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Common Cannabis Growing Mistakes – And How to Fix Them

Cannabis growing mistakes are common, so don’t worry. Here’s a list of the most common and how to fix them!

There’s nothing quite like growing your own plants. Watching them bloom in response to your tender loving care is extremely satisfying. And the sight of healthy flowering plants is a sight to behold.

At the same time, the sight of an ailing plant can be as gut-wrenching.

A new grower’s biggest mistake is failing to do adequate research before starting to grow. Cultivating any plant to be used for consumption is a lot more sophisticated than some believe, and those people invariably learn the hard way – with ruined crops. Buying the right seeds and researching the best conditions for them to grow is half the battle. Guesswork is not something you want to rely on. 

Also, choosing the best method – Indoor, outdoor, hydroponic, soil, Sea of Green, Screen of Green – and knowing how to go about it will give novice growers a good head start on the road to successful cultivation. Doing your homework ahead of time is just common sense.

There are numerous potential pitfalls in growing cannabis plants. But if you know what to look for – and most importantly, how to act – disaster can often be avoided if you act swiftly and correctly. Whether it’s your first time or you’re in need of a refresher, here’s a look at some of the most common cannabis growing mistakes and how to fix them.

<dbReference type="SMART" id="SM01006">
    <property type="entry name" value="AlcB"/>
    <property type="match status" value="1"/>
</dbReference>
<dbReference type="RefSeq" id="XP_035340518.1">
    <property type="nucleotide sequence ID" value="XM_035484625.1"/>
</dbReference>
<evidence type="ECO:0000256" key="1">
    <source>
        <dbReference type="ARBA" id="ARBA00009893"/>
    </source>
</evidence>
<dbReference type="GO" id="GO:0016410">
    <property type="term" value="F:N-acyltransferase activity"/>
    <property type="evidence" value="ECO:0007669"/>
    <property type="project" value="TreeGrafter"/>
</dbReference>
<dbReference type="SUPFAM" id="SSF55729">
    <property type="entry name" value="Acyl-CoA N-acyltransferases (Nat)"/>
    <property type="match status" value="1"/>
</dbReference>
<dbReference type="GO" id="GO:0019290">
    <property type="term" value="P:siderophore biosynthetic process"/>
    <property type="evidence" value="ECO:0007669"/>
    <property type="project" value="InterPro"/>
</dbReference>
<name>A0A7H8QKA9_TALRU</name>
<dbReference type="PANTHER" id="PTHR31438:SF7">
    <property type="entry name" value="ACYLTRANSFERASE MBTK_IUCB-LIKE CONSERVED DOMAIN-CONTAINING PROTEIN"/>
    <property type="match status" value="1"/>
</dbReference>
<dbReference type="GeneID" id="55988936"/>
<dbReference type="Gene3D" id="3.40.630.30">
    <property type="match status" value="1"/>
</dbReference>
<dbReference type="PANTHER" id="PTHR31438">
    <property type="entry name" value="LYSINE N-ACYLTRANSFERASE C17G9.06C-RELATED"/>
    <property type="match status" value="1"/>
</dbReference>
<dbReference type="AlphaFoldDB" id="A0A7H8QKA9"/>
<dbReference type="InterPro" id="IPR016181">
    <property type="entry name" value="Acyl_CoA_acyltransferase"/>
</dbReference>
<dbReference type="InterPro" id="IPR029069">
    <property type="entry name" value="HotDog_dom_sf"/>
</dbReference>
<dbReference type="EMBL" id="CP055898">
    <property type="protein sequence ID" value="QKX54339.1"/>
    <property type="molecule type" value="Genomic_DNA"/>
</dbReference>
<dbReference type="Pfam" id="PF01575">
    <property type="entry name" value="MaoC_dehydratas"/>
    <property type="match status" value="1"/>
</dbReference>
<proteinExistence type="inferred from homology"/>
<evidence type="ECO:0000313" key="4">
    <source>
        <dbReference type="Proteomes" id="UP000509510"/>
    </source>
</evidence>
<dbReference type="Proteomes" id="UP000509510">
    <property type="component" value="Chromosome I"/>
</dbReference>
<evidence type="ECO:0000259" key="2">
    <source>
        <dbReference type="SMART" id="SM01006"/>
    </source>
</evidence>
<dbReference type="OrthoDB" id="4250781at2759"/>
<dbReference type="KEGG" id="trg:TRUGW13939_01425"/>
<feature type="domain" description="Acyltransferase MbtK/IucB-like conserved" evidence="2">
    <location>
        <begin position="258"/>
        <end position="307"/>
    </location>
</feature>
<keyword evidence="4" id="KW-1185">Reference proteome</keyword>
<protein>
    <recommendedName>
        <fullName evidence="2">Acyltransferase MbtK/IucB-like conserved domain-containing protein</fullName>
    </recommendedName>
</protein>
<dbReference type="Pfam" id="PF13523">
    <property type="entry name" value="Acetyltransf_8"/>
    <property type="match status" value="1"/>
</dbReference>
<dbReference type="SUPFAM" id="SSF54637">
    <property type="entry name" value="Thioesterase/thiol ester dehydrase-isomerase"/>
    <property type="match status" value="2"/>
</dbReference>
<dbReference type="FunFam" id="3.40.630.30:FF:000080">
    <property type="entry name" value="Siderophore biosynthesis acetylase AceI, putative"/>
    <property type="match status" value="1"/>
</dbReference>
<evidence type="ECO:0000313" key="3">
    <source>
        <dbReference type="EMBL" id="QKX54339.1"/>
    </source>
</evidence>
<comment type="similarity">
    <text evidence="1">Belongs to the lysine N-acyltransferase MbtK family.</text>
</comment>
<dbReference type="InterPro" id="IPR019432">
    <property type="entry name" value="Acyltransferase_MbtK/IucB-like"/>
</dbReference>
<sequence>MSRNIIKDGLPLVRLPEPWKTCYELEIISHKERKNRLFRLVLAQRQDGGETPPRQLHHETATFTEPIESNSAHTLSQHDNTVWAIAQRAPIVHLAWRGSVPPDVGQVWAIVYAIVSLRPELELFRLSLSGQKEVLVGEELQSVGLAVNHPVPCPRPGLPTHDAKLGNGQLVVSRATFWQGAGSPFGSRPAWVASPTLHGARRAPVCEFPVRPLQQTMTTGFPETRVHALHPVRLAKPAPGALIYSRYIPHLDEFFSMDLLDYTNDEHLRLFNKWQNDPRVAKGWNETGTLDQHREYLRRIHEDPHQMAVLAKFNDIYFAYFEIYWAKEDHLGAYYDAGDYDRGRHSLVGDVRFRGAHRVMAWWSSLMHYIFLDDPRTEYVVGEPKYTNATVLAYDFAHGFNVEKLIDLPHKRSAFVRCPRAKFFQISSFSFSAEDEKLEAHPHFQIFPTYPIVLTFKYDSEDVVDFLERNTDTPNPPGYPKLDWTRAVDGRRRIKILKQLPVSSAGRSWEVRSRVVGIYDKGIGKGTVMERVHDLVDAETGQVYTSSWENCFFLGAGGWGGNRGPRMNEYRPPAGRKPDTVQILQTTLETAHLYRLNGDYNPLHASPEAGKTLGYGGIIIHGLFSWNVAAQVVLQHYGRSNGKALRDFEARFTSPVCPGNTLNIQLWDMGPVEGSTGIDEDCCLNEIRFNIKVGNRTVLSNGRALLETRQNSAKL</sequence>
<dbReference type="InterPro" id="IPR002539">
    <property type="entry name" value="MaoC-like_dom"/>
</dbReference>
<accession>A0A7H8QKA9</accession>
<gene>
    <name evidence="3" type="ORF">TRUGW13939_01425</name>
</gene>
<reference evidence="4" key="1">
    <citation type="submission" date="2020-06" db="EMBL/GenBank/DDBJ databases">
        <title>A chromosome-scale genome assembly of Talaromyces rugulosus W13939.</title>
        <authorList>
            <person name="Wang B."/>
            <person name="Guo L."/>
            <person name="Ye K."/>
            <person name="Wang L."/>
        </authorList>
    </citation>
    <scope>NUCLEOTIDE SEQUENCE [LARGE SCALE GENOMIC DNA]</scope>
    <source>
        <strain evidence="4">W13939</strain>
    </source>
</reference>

*Laws and regulations regarding cannabis cultivation differ from country to country. Seedsman does not encourage growing cannabis in regions where it is not permitted.


A marijuana plant will always tell you when it’s unwell. So knowing the signs of an ailing plant allows a quick diagnosis and hopefully a quick fix. An overwatered plant will display drooping leaves (the whole leaf, not just the leaf tip), and the leaves will be firm to the touch. You may also see yellowing of the leaves, known as chlorosis, as a symptom of overwatering. Although yellowing leaves can indicate other problems such as nutrient deficiencies or Ph level issues. 

Finally, if you’ve overwatered, you’ll likely see slowed growth in the plants as they can no longer access oxygen efficiently at the root level. This could slow growth or stunt it entirely. Be wary of overwatering just after germinating as well. 

How to Fix Overwatered Cannabis Plants

Ensure your pots or containers have adequate holes for drainage. Check your drainage for blocks that could be causing issues with clearing excess water away. Avoid unnecessarily watering your plants by checking the growing medium, too. If you poke down into your soil about an inch and it’s wet, you shouldn’t water your plants again until that soil is dry or lightly moist at best.

If your plants are indeed overwatered, give the medium a couple of days with no watering to dry out. Depending on the damage you might need to pot any overwatered weed plants in a larger container with new, dry soil to help absorb some of the wetness from the overwatered root mass. Be aware this could lead to a far larger plant, depending on the growth stage at the time.

Nutrient Burn

Nutrient burn can occur for numerous reasons. It is a clear indication you’ve got something wrong – possibly overfeeding nutrients or mixing too vigorously.